If current economic trends stay in place, 2022 will end up as a year in which danger flared, alarms blared, and emergency intervention did just enough to prevent disaster.
The biggest economic story of 2022 was inflation. It peaked at 9.1% in June, the same month gasoline prices hit $5.02 per gallon. Inflation has been moderating ever since. The year-over-year inflation rate is now 7.1%. Gas prices have plunged to around $3.15. Improving confidence surveys suggest consumers have noticed.
The Inflation Police, aka the Federal Reserve, acknowledged it waited too long to head off rising prices. The Fed’s first interest-rate hike came in March, when inflation was already 8.6%. The Fed has now hiked rates by nearly 4 percentage points this year, one of the fastest tightening cycles ever. The Fed wants to push inflation all the way back down to 2%, but might accept 3% for a period of time if everything else seems okay.
What happens in 2023 will let us know if 2022 ended well. One prominent group of forecasters predicts inflation will fall below 3% by the end of 2023, with the unemployment rate inching up from 3.7% now to 4.4% a year from now. That would be the desired “soft landing” in which the economy cools, but there’s no recession, or else a very mild one. That could set the stage for a robust rebound in the second half of 2023, as wages finally get ahead of inflation and the purchasing power of consumers and businesses improves.
If that’s how 2023 goes, it would give President Biden a potent tailwind during the last two years of his [first?] presidential term. Biden’s first big stumble came in the summer of 2021, during the botched withdrawal of U.S. troops from Afghanistan and the fall of the U.S.-backed Afghan government. Biden sank further still as he insisted inflation would be temporary and rapidly rising prices proved him wrong.
His approval rating bottomed at a terrible 38% in July 2022, shortly after gas prices hit the highest levels ever. That suggested Republicans would romp in the November midterm elections, which are often a referendum on how well the current president is performing.
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But Biden and his fellow Democrats rallied. In August, Biden signed the Inflation Reduction Act (IRA), which, contrary to its name, mainly finances green energy projects to help cut carbon emissions. The bill included many provisions Americans broadly support, while more controversial social-welfare measures didn’t make the cut. As a result, there’s no meaningful backlash to the IRA that will dog Biden the way opposition to the Affordable Care Act did President Obama after that law passed in 2010.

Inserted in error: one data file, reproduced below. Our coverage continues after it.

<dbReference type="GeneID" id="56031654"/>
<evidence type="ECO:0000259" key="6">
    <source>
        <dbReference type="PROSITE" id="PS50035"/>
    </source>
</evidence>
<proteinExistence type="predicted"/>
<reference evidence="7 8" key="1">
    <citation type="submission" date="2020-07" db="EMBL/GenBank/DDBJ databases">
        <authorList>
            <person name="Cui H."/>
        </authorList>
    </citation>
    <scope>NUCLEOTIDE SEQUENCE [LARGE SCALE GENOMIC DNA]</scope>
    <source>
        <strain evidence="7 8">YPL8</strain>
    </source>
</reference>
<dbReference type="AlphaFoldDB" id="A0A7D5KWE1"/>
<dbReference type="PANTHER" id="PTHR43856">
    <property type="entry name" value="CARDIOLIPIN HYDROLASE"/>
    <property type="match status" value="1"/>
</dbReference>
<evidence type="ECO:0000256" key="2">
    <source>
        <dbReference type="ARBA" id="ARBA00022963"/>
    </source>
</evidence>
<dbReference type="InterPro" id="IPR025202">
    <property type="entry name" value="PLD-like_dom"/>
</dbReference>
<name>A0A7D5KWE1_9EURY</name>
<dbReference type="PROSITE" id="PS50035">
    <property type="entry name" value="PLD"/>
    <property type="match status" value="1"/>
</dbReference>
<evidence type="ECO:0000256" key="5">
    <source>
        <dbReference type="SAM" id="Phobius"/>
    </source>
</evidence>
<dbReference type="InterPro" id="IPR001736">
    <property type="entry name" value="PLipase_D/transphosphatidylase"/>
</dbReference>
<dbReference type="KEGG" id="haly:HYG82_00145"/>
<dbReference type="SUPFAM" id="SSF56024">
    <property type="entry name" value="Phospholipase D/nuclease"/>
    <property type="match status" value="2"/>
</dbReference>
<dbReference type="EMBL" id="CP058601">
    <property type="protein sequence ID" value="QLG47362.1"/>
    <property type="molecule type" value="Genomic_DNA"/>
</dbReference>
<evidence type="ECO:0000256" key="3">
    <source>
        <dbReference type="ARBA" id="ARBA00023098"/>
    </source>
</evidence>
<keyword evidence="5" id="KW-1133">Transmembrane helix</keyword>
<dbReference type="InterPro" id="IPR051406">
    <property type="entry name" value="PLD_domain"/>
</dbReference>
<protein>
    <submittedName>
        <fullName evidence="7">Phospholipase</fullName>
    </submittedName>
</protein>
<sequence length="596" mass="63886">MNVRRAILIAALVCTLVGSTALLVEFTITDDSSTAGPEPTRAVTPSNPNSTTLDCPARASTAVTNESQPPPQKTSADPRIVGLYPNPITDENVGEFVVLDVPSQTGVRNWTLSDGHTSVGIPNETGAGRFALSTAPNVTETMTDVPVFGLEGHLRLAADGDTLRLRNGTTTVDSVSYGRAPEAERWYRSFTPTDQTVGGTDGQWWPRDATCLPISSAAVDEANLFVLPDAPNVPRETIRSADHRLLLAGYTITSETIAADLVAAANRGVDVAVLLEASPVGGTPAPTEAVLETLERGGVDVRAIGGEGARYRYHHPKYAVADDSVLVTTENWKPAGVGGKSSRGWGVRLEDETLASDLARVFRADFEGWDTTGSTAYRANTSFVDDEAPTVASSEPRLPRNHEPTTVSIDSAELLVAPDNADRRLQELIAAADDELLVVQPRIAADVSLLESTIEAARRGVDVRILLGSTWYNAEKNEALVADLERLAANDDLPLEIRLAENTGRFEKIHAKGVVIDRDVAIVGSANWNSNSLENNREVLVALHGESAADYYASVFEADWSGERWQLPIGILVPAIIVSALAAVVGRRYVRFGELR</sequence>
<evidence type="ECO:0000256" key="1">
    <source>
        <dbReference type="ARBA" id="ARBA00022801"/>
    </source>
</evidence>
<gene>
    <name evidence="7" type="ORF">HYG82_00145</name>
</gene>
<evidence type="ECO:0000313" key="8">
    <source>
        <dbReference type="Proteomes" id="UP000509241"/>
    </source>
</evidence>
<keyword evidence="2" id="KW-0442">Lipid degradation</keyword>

The CHIPS Act, which Biden also signed in August, enjoyed some bipartisan support and addressed the growing need to offset the Chinese government’s support for key industries. This is a new U.S. foray into “industrial policy,” and there could be unintended consequences. But for now Biden keeps showing at a factory groundbreakings to brag about tech production returning to America.
After two negative quarters of GDP growth to start the year, output recovered, with GDP growing at a solid 3.2% pace in the third quarter. The unemployment rate remains remarkably low, at 3.7%. Economists express disbelief that employers are still creating 335,000 new jobs per month, which is not supposed to happen when the Fed if jacking up interest rates.
Biden and his fellow Democrats dodged a bullet in the midterms, holding onto the Senate and losing the House by a much narrower margin than expected. They could, or should, have lost both houses decisively. The president’s party almost always loses ground in midterm elections, and that’s especially true if there’s an economic headwind. High inflation certainly qualifies.
Republicans botched the midterms. They ran some absurd Trumpian candidates and were on the wrong side of the electorate on abortion rights, which is a top 3 campaign issue now that the conservative Supreme Court overturned Roe v. Wade.
Biden can make a decent case that Democrats outperformed on the merits. In terms of legislative accomplishments, Biden signed more big bills in two years than most presidents sign in four. Biden has also shown indispensable leadership in his support for Ukraine as it battles Russian invaders.
The socialist left within the Biden’s party wasn’t able to foist government-run everything on voters. Democrats look like they can actually get things done. Biden’s self-proclaimed pragmatism looks somewhat legit.
There’s one missing piece. Biden’s approval rating is still under water, at a weak 43%. It has improved a bit as the inflation rate has fallen, but voters clearly remain reticent of Biden. For his approval to get back above 50%, he probably needs a much sharper drop in inflation. If we’re going to have a recession, it needs to start and end quickly, with no more anticipatory dread. The Fed needs to see enough progress against inflation to stop raising rates, allowing the housing market to stabilize. It would be nice if stocks bounced back after a bear market in 2022.
Biden can feel pretty good about the way 2022 is ending, but he needs steady improvement in 2023 if he wants to become a popular president again. He says he plans to run for reelection in 2024, even though he’ll be 82. Biden’s age and health will factor into that decision, but so will the direction of the economy in 2023.
Rick Newman is a senior columnist for Yahoo Finance. Follow him on Twitter at @rickjnewman
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